On the 30th anniversary of the ‘87 market crash last week, Cboe, in collaboration with ProShares, hosted a panel discussion “Current Dynamics of the VIX Market.” There was a lot to glean – from the applications of VIX ETPs to unique characteristics of VIX futures to general perceptions of volatility.

Dominic Salvino, Group One’s VIX options specialist, had an analogy for the current low levels of VIX, comparing it to high February temperatures in Chicago. On February 18, the thermometer reached 70 degrees Fahrenheit, only the fourth time that’s happened since 1971. Is that weird? Yes. Is it worth noting? Yes. Does that mean that the thermometer is broken? No. The thermometer is simply reading the conditions in the same way it always has.

On the topic of ETPs, there were a couple of notable points. Rich Ledee, ProShares’ head of capital markets, was quick to compliment the success of Barclays’ volatility ETNs, specifically VXX, the bank’s short term VIX futures note, but also brought up a couple of idiosyncrasies of the product. First, VXX has a maturity date at the end of January 2019. (You read that right – prospectus here.) There is a lack of clarity on the Street around what will happen at that juncture regarding the note. There will likely be a creation of a new product and some sort of transfer but the prospect is a can of worms worth keeping an eye on. Second, by nature of being an ETN issued by a bank, there is counterparty credit risk and less transparency to consider which is different from ETFs (which is also why some folks are more leery about trading ETNs).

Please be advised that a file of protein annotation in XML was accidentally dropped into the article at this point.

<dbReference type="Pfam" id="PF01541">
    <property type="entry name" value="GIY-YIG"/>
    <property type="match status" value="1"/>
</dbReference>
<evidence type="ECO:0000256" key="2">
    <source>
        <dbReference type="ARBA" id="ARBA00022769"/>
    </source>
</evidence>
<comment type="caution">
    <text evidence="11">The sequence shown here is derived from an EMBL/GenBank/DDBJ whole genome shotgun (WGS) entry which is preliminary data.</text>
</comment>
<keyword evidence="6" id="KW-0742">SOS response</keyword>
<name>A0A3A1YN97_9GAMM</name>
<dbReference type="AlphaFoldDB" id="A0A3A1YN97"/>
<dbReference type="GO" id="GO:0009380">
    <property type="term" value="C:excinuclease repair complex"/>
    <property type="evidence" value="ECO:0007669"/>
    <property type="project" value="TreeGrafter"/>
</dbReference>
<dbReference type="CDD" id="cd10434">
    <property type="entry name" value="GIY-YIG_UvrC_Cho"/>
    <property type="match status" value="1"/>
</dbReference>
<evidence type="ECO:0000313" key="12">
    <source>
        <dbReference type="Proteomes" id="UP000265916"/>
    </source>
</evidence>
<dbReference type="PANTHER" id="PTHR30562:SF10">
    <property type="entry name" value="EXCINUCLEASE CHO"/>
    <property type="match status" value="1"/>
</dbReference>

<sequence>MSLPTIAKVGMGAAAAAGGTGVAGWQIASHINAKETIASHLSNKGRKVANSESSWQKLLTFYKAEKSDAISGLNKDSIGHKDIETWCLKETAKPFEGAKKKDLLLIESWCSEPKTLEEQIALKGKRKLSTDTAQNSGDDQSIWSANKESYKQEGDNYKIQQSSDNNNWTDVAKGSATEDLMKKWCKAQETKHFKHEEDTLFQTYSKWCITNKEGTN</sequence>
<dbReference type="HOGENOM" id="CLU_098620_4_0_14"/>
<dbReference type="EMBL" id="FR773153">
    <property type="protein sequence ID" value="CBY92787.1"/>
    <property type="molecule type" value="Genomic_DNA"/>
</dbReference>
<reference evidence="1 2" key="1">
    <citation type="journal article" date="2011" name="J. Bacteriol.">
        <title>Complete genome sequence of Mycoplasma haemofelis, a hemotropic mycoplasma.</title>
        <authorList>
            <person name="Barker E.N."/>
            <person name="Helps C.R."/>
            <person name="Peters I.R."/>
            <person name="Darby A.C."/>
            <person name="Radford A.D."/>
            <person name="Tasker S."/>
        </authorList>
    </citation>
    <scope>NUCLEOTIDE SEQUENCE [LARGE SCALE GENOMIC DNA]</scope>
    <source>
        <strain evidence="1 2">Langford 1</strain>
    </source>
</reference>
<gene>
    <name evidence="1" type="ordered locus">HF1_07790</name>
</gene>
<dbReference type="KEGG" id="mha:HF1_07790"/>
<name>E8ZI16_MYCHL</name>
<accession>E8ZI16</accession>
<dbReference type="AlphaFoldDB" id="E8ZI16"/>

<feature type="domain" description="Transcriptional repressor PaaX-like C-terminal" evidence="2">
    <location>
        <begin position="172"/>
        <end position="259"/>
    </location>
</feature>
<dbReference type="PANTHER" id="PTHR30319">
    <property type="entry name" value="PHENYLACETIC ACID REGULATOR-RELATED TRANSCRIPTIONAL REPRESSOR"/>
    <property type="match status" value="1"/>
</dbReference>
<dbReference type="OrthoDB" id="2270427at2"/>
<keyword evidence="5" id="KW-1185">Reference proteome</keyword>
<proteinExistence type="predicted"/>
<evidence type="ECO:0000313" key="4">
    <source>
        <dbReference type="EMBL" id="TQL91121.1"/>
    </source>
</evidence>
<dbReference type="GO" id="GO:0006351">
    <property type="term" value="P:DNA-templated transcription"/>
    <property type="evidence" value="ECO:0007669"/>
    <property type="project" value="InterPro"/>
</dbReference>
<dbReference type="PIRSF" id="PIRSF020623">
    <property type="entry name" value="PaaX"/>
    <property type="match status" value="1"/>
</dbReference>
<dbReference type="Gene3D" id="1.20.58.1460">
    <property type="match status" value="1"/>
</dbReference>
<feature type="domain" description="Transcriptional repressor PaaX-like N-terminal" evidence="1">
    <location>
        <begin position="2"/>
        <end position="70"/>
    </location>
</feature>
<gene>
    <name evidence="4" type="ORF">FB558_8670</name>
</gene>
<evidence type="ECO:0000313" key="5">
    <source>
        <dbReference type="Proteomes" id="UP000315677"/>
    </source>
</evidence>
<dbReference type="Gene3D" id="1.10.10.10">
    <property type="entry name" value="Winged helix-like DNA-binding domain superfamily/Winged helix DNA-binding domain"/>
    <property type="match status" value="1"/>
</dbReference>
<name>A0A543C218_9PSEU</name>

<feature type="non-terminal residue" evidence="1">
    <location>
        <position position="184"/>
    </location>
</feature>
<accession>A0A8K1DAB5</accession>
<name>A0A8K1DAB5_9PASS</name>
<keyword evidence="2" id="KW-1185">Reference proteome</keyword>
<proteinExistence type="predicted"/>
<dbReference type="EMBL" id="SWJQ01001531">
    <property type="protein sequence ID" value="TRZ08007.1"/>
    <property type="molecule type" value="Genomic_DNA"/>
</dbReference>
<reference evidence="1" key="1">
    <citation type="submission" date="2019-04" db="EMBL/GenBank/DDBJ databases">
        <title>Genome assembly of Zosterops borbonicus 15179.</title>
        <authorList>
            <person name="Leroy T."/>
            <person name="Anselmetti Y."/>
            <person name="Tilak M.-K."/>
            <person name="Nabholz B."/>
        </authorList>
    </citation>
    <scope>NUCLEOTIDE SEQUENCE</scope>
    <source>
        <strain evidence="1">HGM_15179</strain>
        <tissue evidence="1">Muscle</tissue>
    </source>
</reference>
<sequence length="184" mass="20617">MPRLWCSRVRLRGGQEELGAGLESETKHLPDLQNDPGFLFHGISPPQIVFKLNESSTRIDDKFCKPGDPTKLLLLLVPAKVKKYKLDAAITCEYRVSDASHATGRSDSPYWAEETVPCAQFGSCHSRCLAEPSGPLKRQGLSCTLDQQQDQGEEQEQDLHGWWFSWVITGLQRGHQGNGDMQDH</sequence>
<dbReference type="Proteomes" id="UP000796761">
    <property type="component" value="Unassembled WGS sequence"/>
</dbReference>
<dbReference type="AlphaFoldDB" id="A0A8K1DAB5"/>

Second, there is a perception that VIX-linked ETPs are the dominion of the day-trading retail crowd. However, panelists were quick to turn that notion on its head stating that there are large institutional players (and plenty of prop shops) using these and, moreover, buying and holding these products despite the cost of carry. The Ontario Teachers’ Pension and the University of Chicago’s endowment were two such players mentioned.

There has been much ado about the effects of an unwind of all the short vol positions, but the sentiment of the panel was those fears are overblown.

The VIX is calculated off of calendar days rather than trading days, so there is an impact when a month has more holidays (this is priced in and not a trading opportunity).

The VIX may be low, but Cboe’s SKEW Index is elevated.

This was not the first time someone has brought it to light, but Anand Omprakash, director, equity derivatives strategy and structure for BNP Paribas, had a great chart overlaying the VIX with varying QE implementation periods. It’s hard to look at that chart and then try to argue that central bank actions have not had a dampening effect on market volatility.

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The European Central Bank has withdrawn a request it made in 2017 for greater powers to tackle financial stability risks in the euro-denominated derivatives market.  The bank said the way its request had been handled by the European Parliament and EU national governments had led to a result that risked limiting its freedom of action more than empowering the ECB to act, the Financial Times reported.